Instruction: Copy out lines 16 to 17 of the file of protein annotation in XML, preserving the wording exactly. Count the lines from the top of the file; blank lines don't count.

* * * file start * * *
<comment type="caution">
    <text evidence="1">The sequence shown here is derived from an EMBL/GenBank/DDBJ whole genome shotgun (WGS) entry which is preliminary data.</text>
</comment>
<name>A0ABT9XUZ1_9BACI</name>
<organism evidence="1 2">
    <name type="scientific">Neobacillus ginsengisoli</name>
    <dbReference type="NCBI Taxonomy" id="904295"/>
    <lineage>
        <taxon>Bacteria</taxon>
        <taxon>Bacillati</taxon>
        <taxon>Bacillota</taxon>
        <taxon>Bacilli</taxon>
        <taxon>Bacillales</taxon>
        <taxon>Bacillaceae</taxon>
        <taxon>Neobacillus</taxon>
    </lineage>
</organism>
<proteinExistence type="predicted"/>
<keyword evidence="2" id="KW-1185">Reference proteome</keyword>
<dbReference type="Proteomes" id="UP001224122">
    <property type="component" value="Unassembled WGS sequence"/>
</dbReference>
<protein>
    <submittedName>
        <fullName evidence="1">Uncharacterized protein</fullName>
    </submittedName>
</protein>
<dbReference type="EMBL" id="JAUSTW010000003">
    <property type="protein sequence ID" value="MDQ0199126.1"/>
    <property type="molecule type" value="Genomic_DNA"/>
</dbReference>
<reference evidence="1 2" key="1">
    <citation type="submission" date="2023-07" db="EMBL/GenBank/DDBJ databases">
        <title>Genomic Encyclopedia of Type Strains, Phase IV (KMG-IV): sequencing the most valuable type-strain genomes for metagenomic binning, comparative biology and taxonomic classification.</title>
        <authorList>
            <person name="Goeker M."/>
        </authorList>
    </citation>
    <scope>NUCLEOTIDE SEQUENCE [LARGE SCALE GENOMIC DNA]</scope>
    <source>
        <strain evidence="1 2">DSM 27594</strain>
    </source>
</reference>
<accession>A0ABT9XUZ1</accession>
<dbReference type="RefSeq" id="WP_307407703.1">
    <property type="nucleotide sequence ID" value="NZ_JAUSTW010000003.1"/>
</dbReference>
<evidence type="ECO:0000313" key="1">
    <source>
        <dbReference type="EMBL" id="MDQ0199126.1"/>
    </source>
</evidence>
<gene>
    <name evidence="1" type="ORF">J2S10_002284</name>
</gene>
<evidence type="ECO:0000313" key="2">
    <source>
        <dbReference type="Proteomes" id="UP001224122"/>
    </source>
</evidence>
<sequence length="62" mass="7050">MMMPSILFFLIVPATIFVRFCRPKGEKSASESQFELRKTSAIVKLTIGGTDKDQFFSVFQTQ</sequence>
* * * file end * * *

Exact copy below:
    </lineage>
</organism>